February 2023

POTD: Scoot

Tucson, Arizona

If I wander around looking at often offbeat and odd street art long enough, I find myself looking at the streets in and of themselves as interesting composition as well.

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POTD: Smell No Evil

Smell No Evil
Tucson, Arizona

My apologies to the artist, Fin Dac (thanks for doing the research on the name Teresa), who produced this strikingly interesting mural for the rather silly name I came up with for it on the spur of the moment.

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POTD: Space Invasion

Space Invasion
Tucson, Arizona

This odd (to me) scene was on a sidewalk in downtown Tucson. I’ve seen a number of signs or graffiti around the Southwest in recent years using the word “occupied” to reflect indigenous peoples feelings about their traditional lands being mostly taken over by European peoples and their descendants over the last couple of centuries.

I was not familiar with the word Cukson though. I wondered at first if it were an odd, possibly profane slang word of some sort. But I did some research about it on the internet and found it was not that at all. Instead it is variation of an English language spelling of the Tohono O’odham word for what is officially called Sentinel Mountain, and later the original settlement now known as Tucson that surrounds the peak. The word means “black base”, which is visually descriptive of Sentinel Peak. Alternate spellings I came across include “Chukson and Tu-uk-so-on. As close as I could figure, the name is pronounced something like “chew-sawn”, which the Spanish pronounced or spelled as “Tuqui Son,” later becoming Tucson.

As far as the flying saucers (submarines?) go, I imagine their placement next to the text was incidental. However, the juxtaposition does make some coherent sense given that the encroachment of European settlers and the appearance of little green men in flying saucers in the area could both be seen as unwanted invasions of (and in the later case from) space.


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POTD: Desert Maze

Desert Maze
Sasco, Arizona

The presence of this maze-like building foundation in the same area takes some of the strangeness out of the isolated oddity in yesterday’s POTD (seen in the background of this image). Still I found it curious that the oval shaped hole in the isolated structure was not even pointed towards this building like you might think it would. One thing I know for sure about this foundation structure is that, likes its neighbor, it’s served much time recently as a target for gun nuts.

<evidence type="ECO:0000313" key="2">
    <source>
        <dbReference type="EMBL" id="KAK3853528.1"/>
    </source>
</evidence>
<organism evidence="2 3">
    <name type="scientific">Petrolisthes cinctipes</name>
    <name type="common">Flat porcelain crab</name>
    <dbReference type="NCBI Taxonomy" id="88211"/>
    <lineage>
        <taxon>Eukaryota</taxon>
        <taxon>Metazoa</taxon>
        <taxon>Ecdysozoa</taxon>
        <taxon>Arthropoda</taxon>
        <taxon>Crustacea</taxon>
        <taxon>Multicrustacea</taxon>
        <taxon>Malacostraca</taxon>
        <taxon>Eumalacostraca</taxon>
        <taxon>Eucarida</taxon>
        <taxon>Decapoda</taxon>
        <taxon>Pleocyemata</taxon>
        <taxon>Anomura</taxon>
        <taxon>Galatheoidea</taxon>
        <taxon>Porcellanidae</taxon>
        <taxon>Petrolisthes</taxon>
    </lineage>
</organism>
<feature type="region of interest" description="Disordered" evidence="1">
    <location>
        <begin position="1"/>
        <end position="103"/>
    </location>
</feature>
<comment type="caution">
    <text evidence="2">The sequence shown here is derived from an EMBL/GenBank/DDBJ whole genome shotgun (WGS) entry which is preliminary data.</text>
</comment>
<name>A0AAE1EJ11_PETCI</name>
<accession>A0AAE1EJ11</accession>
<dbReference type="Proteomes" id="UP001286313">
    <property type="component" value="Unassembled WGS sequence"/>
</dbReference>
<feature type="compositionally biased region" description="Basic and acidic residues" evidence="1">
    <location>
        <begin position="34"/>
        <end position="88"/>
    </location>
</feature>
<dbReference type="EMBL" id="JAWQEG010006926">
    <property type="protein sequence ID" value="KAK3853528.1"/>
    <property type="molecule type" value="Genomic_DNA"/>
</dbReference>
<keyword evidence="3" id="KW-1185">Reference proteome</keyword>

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POTD: The Hole Part

The Hole Part
Sasco, Arizona

This isolated remnant of an old mine is quite the oddity in the desert. Maybe more odd than it appears at first glance because that hole isn’t actually round, it’s oval shaped instead. Whatever purpose it served originally it’s been repurposed in multiple ways–as an interesting photographic subject, a canvas for graffiti, and as evidenced by the innumerable pockmarks on the side, cannon fodder for insatiable target shooters.

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POTD: Mystery Growth

Mystery Growth
Ironwood National Monument, Arizona

Crest-like growth forms on the tops of some saguaros are a relatively rare, yet can be found scattered around randomly in the Sonoran Desert. They are thought to be the result of genetic mutations or possible lightning strikes. The type of odd growth pictured here is much less common. This is certainly the only “bud forest” on a saguaro I’ve seen, and the only one location I’ve ever seen them documented online. But there are several in a small area surrounding the one pictured here. I read online that it’s a real mystery as to why they grow that way they do at this one location. A mystery, sure, but turning around in the opposite direction and seeing a tall mountain of old mine tailings suggests some possible explanations I think.

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